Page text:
KNOXVILLE – One year into a two-year pilot program, the University of Tennessee’s test of the utility of new online learning technology compared to other online platforms currently in use has achieved successful outcomes that resulted in additional state funding.
Launched in May 2013, the pilot program is a partnership between the UT System and the Tennessee Board of Regents, funded by a $1 million appropriation from the state of Tennessee for online innovation projects in connection with Gov. Haslam’s “Drive to 55” campaign. Based largely on the pilot’s initial success, an additional $1 million appropriation was approved by the legislature last month. The added funding will be used broadly to apply lessons learned from the pilot or to test additional ways technology can be leveraged to improve student outcomes.
The pilot program is using technology developed by Coursera and edX, national innovators in massive open online courses, or MOOCs.
“Universities across the country are questioning what the future holds for higher education given rapid advances in technology, changing demands of those we serve and declining state support,” UT President Joe DiPietro said. “We must be open to considering new approaches to delivering education, and this is one example of how we’re doing that in Tennessee and at UT.”
To date, four courses have been piloted on UT’s campuses across the state using the Coursera platform, which relies heavily on short video lectures, quizzes and immediate feedback to ensure students master each concept before moving to the next. Two courses were offered completely online, and two tested a “flipped classroom” approach, which requires students to watch lectures outside of class. Courses include:
- English Rhetoric and Composition I and II, UT Chattanooga (fall 2013 and spring 2014)
- Masterpieces of Music, UT Martin (fall 2013 and spring 2014)
- College Algebra, UT Knoxville (spring 2014)
“The excitement generated by this project has been energizing,” said India Lane, UT assistant vice president for academic affairs and student success. “Within a few months, it was easy to see how this type of investment and team effort helps us get in the trenches and test methods that we hope will reduce the number of students repeating introductory courses and lead to better retention and graduation rates.”
Initial takeaways from the pilot include the value of course redesign and quality video instruction and the importance of course fit for success in an online platform.
For Malissa Peery, a faculty member in the math department at UT Knoxville, the experience has been overwhelmingly positive for both her and participating students.
“I’d never taught online before and was a little concerned about a flipped approach, but I really wanted to try it because I always hear students say they understand everything in class but can’t do it when they get home,” she said. “So it made perfect sense. They watch my lectures outside of class, and when we’re together, we’re doing exercises to reinforce the material and build connections between the concepts.
“Even the energy level in the flipped class is different. The students are interacting, it’s less stressful and a lot more fun.”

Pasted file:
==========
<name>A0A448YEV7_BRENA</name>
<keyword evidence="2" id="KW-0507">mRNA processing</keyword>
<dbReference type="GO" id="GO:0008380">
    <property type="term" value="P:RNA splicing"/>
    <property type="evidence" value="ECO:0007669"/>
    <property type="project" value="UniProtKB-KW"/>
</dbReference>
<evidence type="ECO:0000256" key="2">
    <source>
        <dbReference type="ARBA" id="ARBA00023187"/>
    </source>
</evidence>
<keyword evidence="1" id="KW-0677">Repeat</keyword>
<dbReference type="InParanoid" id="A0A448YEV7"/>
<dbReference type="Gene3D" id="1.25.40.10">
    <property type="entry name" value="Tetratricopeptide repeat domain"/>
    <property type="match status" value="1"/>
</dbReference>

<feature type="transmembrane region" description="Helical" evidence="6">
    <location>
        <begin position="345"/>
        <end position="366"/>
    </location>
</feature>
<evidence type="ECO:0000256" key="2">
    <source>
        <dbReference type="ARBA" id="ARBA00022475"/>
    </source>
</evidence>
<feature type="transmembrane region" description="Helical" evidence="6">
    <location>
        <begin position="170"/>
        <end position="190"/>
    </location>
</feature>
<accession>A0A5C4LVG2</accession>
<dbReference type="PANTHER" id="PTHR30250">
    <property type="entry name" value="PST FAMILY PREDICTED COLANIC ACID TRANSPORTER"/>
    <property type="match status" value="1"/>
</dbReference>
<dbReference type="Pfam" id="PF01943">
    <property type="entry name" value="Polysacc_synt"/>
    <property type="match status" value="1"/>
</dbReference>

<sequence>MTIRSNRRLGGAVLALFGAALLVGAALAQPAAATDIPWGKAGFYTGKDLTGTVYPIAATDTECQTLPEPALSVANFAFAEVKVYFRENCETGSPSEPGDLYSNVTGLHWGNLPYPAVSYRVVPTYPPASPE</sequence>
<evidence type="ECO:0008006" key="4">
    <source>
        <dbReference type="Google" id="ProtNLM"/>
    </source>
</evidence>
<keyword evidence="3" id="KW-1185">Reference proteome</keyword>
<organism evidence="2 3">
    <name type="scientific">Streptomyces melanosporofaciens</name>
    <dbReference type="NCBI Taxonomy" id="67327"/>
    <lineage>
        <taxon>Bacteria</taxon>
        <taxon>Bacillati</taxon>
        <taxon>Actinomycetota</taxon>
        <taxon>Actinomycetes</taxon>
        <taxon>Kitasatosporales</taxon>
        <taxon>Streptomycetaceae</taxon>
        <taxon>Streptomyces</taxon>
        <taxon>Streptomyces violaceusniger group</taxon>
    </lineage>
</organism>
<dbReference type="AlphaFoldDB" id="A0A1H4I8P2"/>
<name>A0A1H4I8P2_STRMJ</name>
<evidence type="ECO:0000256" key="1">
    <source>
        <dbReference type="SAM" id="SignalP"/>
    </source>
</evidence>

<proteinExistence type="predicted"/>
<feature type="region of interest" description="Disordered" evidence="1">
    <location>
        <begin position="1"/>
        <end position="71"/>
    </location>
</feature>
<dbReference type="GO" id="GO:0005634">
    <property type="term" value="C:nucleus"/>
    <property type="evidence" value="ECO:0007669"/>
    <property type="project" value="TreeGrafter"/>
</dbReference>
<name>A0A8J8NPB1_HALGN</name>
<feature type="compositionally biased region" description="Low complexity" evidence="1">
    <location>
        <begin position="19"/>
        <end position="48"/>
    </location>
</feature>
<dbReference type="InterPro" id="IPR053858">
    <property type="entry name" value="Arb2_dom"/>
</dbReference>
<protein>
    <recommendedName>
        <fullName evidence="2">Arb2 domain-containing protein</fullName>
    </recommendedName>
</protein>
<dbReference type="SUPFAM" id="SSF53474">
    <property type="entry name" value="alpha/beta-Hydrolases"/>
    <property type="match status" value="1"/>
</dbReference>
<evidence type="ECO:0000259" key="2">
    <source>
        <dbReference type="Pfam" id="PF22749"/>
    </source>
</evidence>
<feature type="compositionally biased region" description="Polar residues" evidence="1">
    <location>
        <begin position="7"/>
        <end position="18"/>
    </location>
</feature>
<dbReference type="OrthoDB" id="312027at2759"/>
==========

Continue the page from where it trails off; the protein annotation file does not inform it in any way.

Roberto Mancusi, associate professor of music at UT Martin, has been teaching a general education music appreciation course online since 2010 and agreed to transition the course to Coursera to compare the two platforms.
“I noticed students using Coursera were more engaged in the discussion board and offered more thought-based responses,” he said. “They seemed to have a better understanding of the material. They even started a discussion thread about what they thought of the course, and they all thought it was wonderful.”
As an experienced online lecturer at UT Chattanooga and fan of technology, Tiffany Mitchell jumped at the chance to convert her online English rhetoric and composition II course to Coursera. She said she found the platform, in its current design, to be more of a content consumption tool better suited for lecture-heavy courses. She agreed the video aspect was a valuable addition but has continued using outside tools to allow for intense peer-to-peer and peer-to-instructor interaction.
Three courses are being designed now for testing the edX platform. In fall 2014, a general education literature course using edX will launch at UT Martin, along with an upper-level education course at UT Chattanooga. The pilot will conclude in summer 2015 with all UT Knoxville freshmen being enrolled in First-Year Studies 100, a required course that takes place over the summer to help incoming students transition, using the edX platform.
In total, more than 4,800 UT students are expected to participate in the Coursera and edX pilot courses, and their feedback, along with input from faculty and support staff, will continue to be collected, compared to experiences and student outcomes at TBR and used to determine next steps and future plans.
“Through this pilot, we’re gaining valuable knowledge,” Lane said. “We intentionally mapped out a small pilot project and have proceeded carefully, monitoring the process and outcomes before considering any larger-scale adaption. As expected, the campus teams turned out fantastic course content, but we didn’t anticipate the synergy and exponential value we have gained from collaborating as a system and with TBR to brainstorm, share successes and address challenges.
“What we’re seeing are the amazing results that can happen when you invest in a team effort like this and allow faculty the opportunity to focus their energy for the benefit of their students.”